America's Favorite Past-Time
April 14, 2012
Can you feel it? Spring is in the air. And we all know what that means. Hey Batter, Batter. It’s time for baseball!
No single person can be credited with the invention of America’s Favorite Past-time. Rather, baseball evolved from the bat and ball games being played in Europe in the 19th century. One such Russian game, called Lapta, traces its roots back to the 14th century. In Lapta, a pitcher throws a ball to a batter whose job it is to run across the field and back again before being struck. These days, players run around a diamond rather than across a stretch of land and other rules have been added, but still, the basic concept of the game is familiar to us.
Rounders, a Tudor-era English game, added the concept of "bases." If the batter made it to a more distant base, he was awarded more points. Again, this isn’t quite the way it works today, but we borrowed ideas, improved upon them, and made them our own. As these examples illustrate, we arrived at baseball gradually. The game we know and love today adopted practices of other popular sports. It evolved over time.
But what is it about baseball that captivates us? Is it the thrill of competition? The smell of the freshly-cut grass? The morale boost that comes from being united with fellow fans in the stands? The promise of victory? What sets it apart from football, soccer, and basketball? For me, it’s the pacing of it. Perception is impossibly important. The batter watches the ball, waits for the perfect arc, considers the angle of his swing and the force and direction that are necessary to keep the ball out of the opposition’s mitts, and afford him the time he needs to make it to first base or beyond. There is commotion, but it is controlled. There’s something very Zen about baseball. When I’m watching a game, there is nothing but the game. But I must also be there. For me, watching a televised baseball game is like looking out the window at the gorgeous day unfolding. I can’t just watch it from behind a screen. I have to be there.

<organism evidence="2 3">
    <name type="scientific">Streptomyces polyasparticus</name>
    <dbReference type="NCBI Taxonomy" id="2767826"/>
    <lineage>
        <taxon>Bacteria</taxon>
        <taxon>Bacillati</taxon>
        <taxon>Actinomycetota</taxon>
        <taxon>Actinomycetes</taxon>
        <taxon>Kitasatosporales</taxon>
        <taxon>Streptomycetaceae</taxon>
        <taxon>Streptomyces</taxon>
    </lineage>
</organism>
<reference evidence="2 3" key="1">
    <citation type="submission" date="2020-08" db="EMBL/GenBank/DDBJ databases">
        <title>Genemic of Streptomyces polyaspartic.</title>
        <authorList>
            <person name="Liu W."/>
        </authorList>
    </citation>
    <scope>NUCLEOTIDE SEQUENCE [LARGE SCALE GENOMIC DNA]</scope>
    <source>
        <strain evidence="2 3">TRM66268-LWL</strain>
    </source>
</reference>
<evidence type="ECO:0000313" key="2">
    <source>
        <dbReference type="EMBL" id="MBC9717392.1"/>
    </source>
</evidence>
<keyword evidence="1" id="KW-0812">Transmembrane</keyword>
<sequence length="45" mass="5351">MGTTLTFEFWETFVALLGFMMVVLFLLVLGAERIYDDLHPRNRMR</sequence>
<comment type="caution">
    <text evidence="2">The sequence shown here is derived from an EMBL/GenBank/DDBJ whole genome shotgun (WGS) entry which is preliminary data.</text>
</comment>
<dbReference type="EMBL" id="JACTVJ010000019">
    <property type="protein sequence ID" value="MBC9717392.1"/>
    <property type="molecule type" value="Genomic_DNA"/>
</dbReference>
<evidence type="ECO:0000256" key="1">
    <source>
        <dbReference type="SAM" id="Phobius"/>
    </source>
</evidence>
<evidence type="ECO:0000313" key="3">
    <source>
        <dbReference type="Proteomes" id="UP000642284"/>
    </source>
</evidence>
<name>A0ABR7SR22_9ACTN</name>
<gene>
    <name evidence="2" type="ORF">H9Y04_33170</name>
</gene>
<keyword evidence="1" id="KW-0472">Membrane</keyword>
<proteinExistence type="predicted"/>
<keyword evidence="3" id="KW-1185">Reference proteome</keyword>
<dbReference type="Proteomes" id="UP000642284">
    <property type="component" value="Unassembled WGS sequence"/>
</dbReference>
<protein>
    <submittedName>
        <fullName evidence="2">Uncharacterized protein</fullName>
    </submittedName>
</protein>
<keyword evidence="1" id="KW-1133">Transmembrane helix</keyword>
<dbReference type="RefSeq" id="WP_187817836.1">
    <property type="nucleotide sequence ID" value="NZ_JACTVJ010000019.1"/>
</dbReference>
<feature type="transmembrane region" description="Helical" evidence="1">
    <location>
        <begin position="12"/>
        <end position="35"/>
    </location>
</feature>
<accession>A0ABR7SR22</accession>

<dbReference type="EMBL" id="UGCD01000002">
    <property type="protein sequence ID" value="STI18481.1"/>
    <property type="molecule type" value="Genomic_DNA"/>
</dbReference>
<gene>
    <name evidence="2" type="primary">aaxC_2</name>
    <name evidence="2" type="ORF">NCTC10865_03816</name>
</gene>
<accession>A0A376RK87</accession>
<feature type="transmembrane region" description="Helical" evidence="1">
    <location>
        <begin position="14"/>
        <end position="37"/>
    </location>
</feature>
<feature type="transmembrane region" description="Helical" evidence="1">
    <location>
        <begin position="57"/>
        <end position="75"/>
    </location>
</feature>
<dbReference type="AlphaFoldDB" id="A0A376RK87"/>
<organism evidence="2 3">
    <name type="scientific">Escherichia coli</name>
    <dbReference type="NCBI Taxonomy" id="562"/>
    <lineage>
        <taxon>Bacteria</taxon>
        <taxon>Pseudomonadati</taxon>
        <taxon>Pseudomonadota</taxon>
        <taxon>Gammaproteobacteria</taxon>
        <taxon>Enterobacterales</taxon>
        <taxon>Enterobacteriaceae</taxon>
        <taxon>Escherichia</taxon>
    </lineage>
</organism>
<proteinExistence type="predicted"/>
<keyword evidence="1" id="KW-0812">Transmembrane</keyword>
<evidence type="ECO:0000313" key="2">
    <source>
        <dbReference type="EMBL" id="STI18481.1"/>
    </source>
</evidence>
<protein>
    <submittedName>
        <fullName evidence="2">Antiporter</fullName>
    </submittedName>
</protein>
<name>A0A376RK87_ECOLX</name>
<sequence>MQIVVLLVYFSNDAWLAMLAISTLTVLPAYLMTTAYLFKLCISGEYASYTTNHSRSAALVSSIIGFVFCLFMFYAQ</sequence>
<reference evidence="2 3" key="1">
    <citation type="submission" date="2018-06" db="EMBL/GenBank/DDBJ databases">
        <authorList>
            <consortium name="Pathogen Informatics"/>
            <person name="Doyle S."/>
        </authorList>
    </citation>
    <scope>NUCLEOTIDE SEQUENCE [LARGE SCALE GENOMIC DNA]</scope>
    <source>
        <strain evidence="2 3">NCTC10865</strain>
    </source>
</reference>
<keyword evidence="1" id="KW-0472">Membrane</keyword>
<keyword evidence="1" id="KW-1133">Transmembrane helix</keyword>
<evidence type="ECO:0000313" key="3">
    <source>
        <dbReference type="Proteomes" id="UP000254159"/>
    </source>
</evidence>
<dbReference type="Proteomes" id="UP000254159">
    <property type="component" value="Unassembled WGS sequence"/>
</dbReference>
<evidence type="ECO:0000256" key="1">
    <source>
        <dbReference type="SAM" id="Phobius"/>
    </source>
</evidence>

It might therefore seem hypocritical of me to suggest to you a list of books and movies about baseball. I’m going to do it anyway though. And I’m going to argue that reading is different. Reading is not passive. Reading causes your synapses to fire in a way that watching television doesn’t. Words can capture the essence of all things baseball surprisingly well, and for me, they’re surpassed only by the thrill of experiencing it in person. So grab a great book or catch an inspiring flick. Then, go see a Royals game. Check out some awesome Little League action. Or hit the batting cages. You never know when you’re going to need to hit a line drive.
Heat by Michael Lupica
All the Stars Came Out That Night by Kevin King
Double Play by Robert B. Parker
The Natural by Bernard Malamud
The Cuban Prospect by Brian Shawver
Slider by Patrick Robinson
For Love of the Game by Michael Shaara
Bang the Drum Slowly by Mark Harris
The Girl Who Loved Tom Gordon by Stephen King
Other Fun stuff:
North Independence Branch